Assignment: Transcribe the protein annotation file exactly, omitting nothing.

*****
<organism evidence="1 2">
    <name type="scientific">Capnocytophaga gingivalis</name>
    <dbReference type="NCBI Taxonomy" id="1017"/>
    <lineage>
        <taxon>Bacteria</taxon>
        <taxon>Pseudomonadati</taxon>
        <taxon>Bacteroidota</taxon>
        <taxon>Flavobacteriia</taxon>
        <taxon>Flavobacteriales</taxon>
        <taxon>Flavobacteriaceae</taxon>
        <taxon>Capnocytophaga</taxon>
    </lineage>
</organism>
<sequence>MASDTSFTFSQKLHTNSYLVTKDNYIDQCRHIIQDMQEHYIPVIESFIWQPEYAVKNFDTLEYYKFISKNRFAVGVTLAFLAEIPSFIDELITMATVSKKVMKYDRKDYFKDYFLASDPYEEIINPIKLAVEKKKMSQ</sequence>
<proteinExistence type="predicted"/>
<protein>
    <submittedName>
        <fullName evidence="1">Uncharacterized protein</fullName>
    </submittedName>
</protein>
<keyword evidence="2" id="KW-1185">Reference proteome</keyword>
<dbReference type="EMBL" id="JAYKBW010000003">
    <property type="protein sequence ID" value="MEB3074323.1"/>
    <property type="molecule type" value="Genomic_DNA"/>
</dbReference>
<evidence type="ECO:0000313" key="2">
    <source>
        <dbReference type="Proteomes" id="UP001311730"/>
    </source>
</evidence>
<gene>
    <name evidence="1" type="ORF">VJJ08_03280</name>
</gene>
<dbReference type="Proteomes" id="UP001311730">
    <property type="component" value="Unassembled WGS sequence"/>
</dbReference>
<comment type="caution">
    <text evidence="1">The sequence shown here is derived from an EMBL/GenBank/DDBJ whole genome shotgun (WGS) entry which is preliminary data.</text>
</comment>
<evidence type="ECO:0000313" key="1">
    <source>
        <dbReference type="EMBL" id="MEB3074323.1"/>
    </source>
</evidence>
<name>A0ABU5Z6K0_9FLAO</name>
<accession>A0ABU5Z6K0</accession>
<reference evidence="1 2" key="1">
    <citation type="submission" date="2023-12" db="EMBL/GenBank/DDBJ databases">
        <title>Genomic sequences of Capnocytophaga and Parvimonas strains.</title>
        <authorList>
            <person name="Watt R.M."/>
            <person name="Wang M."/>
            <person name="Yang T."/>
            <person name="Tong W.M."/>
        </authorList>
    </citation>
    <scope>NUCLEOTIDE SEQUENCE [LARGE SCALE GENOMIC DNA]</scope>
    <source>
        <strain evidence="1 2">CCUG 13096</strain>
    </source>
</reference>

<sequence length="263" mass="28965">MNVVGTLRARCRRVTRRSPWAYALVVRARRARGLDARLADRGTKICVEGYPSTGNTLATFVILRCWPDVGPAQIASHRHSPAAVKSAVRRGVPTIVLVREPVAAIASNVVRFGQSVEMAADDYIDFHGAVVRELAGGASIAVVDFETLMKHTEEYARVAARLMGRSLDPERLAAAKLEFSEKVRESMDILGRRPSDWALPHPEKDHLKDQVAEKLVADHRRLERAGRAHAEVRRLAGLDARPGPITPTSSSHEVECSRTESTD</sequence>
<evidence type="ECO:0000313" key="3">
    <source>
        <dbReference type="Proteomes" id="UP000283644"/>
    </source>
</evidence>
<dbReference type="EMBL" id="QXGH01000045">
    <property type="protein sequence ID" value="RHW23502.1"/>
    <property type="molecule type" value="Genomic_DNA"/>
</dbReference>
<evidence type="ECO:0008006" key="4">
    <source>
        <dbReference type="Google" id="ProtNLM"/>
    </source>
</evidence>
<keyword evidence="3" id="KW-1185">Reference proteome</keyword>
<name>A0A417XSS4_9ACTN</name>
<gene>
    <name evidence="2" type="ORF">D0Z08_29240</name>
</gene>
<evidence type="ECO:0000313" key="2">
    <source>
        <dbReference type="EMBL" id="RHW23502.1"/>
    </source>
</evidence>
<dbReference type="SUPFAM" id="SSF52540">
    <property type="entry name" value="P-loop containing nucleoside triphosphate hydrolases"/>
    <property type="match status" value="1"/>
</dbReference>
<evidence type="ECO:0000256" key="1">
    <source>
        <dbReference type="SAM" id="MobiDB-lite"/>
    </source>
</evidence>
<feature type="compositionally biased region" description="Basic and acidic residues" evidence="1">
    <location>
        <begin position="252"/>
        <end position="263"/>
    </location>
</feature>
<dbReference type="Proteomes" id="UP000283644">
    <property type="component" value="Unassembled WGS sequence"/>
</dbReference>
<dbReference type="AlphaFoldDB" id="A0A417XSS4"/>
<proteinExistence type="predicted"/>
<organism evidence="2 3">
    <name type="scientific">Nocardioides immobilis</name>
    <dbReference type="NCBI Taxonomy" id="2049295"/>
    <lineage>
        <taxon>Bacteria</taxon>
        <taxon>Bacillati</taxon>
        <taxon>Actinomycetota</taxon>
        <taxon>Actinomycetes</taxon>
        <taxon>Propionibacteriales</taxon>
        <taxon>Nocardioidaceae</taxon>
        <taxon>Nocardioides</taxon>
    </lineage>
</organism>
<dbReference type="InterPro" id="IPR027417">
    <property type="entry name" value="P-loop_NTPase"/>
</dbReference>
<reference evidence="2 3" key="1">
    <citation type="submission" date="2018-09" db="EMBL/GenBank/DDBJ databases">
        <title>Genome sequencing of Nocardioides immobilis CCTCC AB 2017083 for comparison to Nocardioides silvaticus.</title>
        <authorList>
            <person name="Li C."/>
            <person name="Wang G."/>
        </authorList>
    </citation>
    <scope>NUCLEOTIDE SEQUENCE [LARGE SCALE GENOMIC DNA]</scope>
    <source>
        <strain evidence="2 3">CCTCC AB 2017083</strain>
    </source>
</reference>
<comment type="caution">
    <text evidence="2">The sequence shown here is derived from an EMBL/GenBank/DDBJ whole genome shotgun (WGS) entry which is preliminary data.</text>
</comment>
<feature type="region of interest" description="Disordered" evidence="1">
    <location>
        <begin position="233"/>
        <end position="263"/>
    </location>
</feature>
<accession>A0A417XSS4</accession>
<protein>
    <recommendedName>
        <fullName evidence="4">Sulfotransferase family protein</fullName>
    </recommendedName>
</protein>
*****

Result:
<organism evidence="1 2">
    <name type="scientific">Capnocytophaga gingivalis</name>
    <dbReference type="NCBI Taxonomy" id="1017"/>
    <lineage>
        <taxon>Bacteria</taxon>
        <taxon>Pseudomonadati</taxon>
        <taxon>Bacteroidota</taxon>
        <taxon>Flavobacteriia</taxon>
        <taxon>Flavobacteriales</taxon>
        <taxon>Flavobacteriaceae</taxon>
        <taxon>Capnocytophaga</taxon>
    </lineage>
</organism>
<sequence>MASDTSFTFSQKLHTNSYLVTKDNYIDQCRHIIQDMQEHYIPVIESFIWQPEYAVKNFDTLEYYKFISKNRFAVGVTLAFLAEIPSFIDELITMATVSKKVMKYDRKDYFKDYFLASDPYEEIINPIKLAVEKKKMSQ</sequence>
<proteinExistence type="predicted"/>
<protein>
    <submittedName>
        <fullName evidence="1">Uncharacterized protein</fullName>
    </submittedName>
</protein>
<keyword evidence="2" id="KW-1185">Reference proteome</keyword>
<dbReference type="EMBL" id="JAYKBW010000003">
    <property type="protein sequence ID" value="MEB3074323.1"/>
    <property type="molecule type" value="Genomic_DNA"/>
</dbReference>
<evidence type="ECO:0000313" key="2">
    <source>
        <dbReference type="Proteomes" id="UP001311730"/>
    </source>
</evidence>
<gene>
    <name evidence="1" type="ORF">VJJ08_03280</name>
</gene>
<dbReference type="Proteomes" id="UP001311730">
    <property type="component" value="Unassembled WGS sequence"/>
</dbReference>
<comment type="caution">
    <text evidence="1">The sequence shown here is derived from an EMBL/GenBank/DDBJ whole genome shotgun (WGS) entry which is preliminary data.</text>
</comment>
<evidence type="ECO:0000313" key="1">
    <source>
        <dbReference type="EMBL" id="MEB3074323.1"/>
    </source>
</evidence>
<name>A0ABU5Z6K0_9FLAO</name>
<accession>A0ABU5Z6K0</accession>
<reference evidence="1 2" key="1">
    <citation type="submission" date="2023-12" db="EMBL/GenBank/DDBJ databases">
        <title>Genomic sequences of Capnocytophaga and Parvimonas strains.</title>
        <authorList>
            <person name="Watt R.M."/>
            <person name="Wang M."/>
            <person name="Yang T."/>
            <person name="Tong W.M."/>
        </authorList>
    </citation>
    <scope>NUCLEOTIDE SEQUENCE [LARGE SCALE GENOMIC DNA]</scope>
    <source>
        <strain evidence="1 2">CCUG 13096</strain>
    </source>
</reference>

<sequence length="263" mass="28965">MNVVGTLRARCRRVTRRSPWAYALVVRARRARGLDARLADRGTKICVEGYPSTGNTLATFVILRCWPDVGPAQIASHRHSPAAVKSAVRRGVPTIVLVREPVAAIASNVVRFGQSVEMAADDYIDFHGAVVRELAGGASIAVVDFETLMKHTEEYARVAARLMGRSLDPERLAAAKLEFSEKVRESMDILGRRPSDWALPHPEKDHLKDQVAEKLVADHRRLERAGRAHAEVRRLAGLDARPGPITPTSSSHEVECSRTESTD</sequence>
<evidence type="ECO:0000313" key="3">
    <source>
        <dbReference type="Proteomes" id="UP000283644"/>
    </source>
</evidence>
<dbReference type="EMBL" id="QXGH01000045">
    <property type="protein sequence ID" value="RHW23502.1"/>
    <property type="molecule type" value="Genomic_DNA"/>
</dbReference>
<evidence type="ECO:0008006" key="4">
    <source>
        <dbReference type="Google" id="ProtNLM"/>
    </source>
</evidence>
<keyword evidence="3" id="KW-1185">Reference proteome</keyword>
<name>A0A417XSS4_9ACTN</name>
<gene>
    <name evidence="2" type="ORF">D0Z08_29240</name>
</gene>
<evidence type="ECO:0000313" key="2">
    <source>
        <dbReference type="EMBL" id="RHW23502.1"/>
    </source>
</evidence>
<dbReference type="SUPFAM" id="SSF52540">
    <property type="entry name" value="P-loop containing nucleoside triphosphate hydrolases"/>
    <property type="match status" value="1"/>
</dbReference>
<evidence type="ECO:0000256" key="1">
    <source>
        <dbReference type="SAM" id="MobiDB-lite"/>
    </source>
</evidence>
<feature type="compositionally biased region" description="Basic and acidic residues" evidence="1">
    <location>
        <begin position="252"/>
        <end position="263"/>
    </location>
</feature>
<dbReference type="Proteomes" id="UP000283644">
    <property type="component" value="Unassembled WGS sequence"/>
</dbReference>
<dbReference type="AlphaFoldDB" id="A0A417XSS4"/>
<proteinExistence type="predicted"/>
<organism evidence="2 3">
    <name type="scientific">Nocardioides immobilis</name>
    <dbReference type="NCBI Taxonomy" id="2049295"/>
    <lineage>
        <taxon>Bacteria</taxon>
        <taxon>Bacillati</taxon>
        <taxon>Actinomycetota</taxon>
        <taxon>Actinomycetes</taxon>
        <taxon>Propionibacteriales</taxon>
        <taxon>Nocardioidaceae</taxon>
        <taxon>Nocardioides</taxon>
    </lineage>
</organism>
<dbReference type="InterPro" id="IPR027417">
    <property type="entry name" value="P-loop_NTPase"/>
</dbReference>
<reference evidence="2 3" key="1">
    <citation type="submission" date="2018-09" db="EMBL/GenBank/DDBJ databases">
        <title>Genome sequencing of Nocardioides immobilis CCTCC AB 2017083 for comparison to Nocardioides silvaticus.</title>
        <authorList>
            <person name="Li C."/>
            <person name="Wang G."/>
        </authorList>
    </citation>
    <scope>NUCLEOTIDE SEQUENCE [LARGE SCALE GENOMIC DNA]</scope>
    <source>
        <strain evidence="2 3">CCTCC AB 2017083</strain>
    </source>
</reference>
<comment type="caution">
    <text evidence="2">The sequence shown here is derived from an EMBL/GenBank/DDBJ whole genome shotgun (WGS) entry which is preliminary data.</text>
</comment>
<feature type="region of interest" description="Disordered" evidence="1">
    <location>
        <begin position="233"/>
        <end position="263"/>
    </location>
</feature>
<accession>A0A417XSS4</accession>
<protein>
    <recommendedName>
        <fullName evidence="4">Sulfotransferase family protein</fullName>
    </recommendedName>
</protein>